Annalee Newitz has a great feature on RFID hackers in this month's Wired -- she tells the story of various RFID hackers who exploit vulnerabilities in RFID tags to hotwire cars, steal gas, break into your office, and get up to other naughtiness:
James Van Bokkelen is about to be robbed. A wealthy software entrepreneur, Van Bokkelen will be the latest victim of some punk with a laptop. But this won't be an email scam or bank account hack. A skinny 23-year-old named Jonathan Westhues plans to use a cheap, homemade USB device to swipe the office key out of Van Bokkelen's back pocket.
"I just need to bump into James and get my hand within a few inches of him," Westhues says. We're shivering in the early spring air outside the offices of Sandstorm, the Internet security company Van Bokkelen runs north of Boston. As Van Bokkelen approaches from the parking lot, Westhues brushes past him. A coil of copper wire flashes briefly in Westhues' palm, then disappears.
Van Bokkelen enters the building, and Westhues returns to me. "Let's see if I've got his keys," he says, meaning the signal from Van Bokkelen's smartcard badge. The card contains an RFID sensor chip, which emits a short burst of radio waves when activated by the reader next to Sandstorm's door. If the signal translates into an authorized ID number, the door unlocks.
The coil in Westhues' hand is the antenna for the wallet-sized device he calls a cloner, which is currently shoved up his sleeve. The cloner can elicit, record, and mimic signals from smartcard RFID chips. Westhues takes out the device and, using a USB cable, connects it to his laptop and downloads the data from Van Bokkelen's card for processing. Then, satisfied that he has retrieved the code, Westhues switches the cloner from Record mode to Emit. We head to the locked door.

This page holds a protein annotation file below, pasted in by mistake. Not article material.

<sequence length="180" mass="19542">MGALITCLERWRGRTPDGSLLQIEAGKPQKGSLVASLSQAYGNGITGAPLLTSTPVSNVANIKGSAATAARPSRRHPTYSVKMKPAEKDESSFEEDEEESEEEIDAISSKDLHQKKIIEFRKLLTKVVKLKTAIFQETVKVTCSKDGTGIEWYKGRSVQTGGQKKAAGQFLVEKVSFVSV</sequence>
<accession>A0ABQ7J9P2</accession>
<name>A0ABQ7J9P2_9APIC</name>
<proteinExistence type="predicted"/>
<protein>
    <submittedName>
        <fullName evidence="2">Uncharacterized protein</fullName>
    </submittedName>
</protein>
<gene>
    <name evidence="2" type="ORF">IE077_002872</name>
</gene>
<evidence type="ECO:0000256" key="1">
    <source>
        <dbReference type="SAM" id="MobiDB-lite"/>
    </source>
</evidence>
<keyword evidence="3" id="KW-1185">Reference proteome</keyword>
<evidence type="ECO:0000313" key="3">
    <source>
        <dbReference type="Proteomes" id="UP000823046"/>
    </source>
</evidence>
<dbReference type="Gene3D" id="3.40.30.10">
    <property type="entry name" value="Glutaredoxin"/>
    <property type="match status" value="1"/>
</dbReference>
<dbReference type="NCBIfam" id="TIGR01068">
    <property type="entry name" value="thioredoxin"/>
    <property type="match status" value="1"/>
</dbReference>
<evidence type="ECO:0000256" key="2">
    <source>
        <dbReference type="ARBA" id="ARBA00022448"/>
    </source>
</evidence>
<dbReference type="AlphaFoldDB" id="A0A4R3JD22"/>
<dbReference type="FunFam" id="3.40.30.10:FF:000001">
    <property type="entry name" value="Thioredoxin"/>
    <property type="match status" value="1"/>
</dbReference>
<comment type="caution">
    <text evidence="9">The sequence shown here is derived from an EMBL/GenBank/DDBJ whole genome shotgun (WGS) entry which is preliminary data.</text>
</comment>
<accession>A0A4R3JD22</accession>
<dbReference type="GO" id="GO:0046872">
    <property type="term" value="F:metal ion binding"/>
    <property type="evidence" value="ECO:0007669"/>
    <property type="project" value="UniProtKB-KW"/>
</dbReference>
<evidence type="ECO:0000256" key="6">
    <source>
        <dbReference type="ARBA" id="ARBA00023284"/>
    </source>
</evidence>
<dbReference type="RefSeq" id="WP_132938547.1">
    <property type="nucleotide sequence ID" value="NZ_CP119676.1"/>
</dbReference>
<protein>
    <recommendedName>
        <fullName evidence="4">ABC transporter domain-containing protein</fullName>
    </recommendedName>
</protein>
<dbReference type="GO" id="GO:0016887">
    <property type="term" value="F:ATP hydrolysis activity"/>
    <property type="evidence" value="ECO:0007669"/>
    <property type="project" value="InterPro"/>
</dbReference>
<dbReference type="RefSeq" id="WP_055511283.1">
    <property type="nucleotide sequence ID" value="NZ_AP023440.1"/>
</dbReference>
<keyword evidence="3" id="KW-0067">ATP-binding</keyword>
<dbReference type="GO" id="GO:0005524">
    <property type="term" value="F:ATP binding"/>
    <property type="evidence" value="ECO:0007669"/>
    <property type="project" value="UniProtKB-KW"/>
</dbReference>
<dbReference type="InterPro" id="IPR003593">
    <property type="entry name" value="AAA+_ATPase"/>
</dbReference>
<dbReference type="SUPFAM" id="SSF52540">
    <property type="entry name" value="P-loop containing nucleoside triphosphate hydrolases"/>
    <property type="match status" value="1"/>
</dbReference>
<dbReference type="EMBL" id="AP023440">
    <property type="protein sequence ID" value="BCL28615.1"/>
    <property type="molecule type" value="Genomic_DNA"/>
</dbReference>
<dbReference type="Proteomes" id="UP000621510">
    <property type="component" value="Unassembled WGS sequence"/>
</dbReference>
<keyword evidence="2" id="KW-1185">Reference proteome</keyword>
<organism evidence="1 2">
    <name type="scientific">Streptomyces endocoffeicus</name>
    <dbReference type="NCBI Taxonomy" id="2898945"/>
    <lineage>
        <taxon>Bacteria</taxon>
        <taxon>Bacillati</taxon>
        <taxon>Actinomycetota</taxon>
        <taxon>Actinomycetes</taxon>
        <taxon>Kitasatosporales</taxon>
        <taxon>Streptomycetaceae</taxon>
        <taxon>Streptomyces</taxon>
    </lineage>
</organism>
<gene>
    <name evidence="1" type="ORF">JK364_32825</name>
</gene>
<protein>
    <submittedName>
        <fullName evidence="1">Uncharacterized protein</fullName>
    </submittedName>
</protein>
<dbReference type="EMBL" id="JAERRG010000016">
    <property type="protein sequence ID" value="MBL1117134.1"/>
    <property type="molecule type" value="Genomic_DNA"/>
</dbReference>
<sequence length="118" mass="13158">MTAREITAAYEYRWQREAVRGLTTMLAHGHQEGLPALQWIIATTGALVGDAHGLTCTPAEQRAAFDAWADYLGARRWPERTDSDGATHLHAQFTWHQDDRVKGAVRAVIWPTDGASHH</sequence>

Neglected public payphones in New York City are being turned into “GuyFi” stations: a place where one can rub one out for the sake of “stress relief.” Annalee Newitz reports on the wank booths from a company named “Hot Octopus”… The company reported that at least 100 men used the booth on its opening day […]
You’d be forgiven for thinking the videocassette format long-dead, but it turns out that Betamax is still around. Sony is finally going to withdraw tapes from sale, bringing a 40-year story to an end. The last recorders were sold in 2002. ベータビデオカセットおよびマイクロMVカセットテープ出荷終了のお知らせ [Sony; via The Verge]
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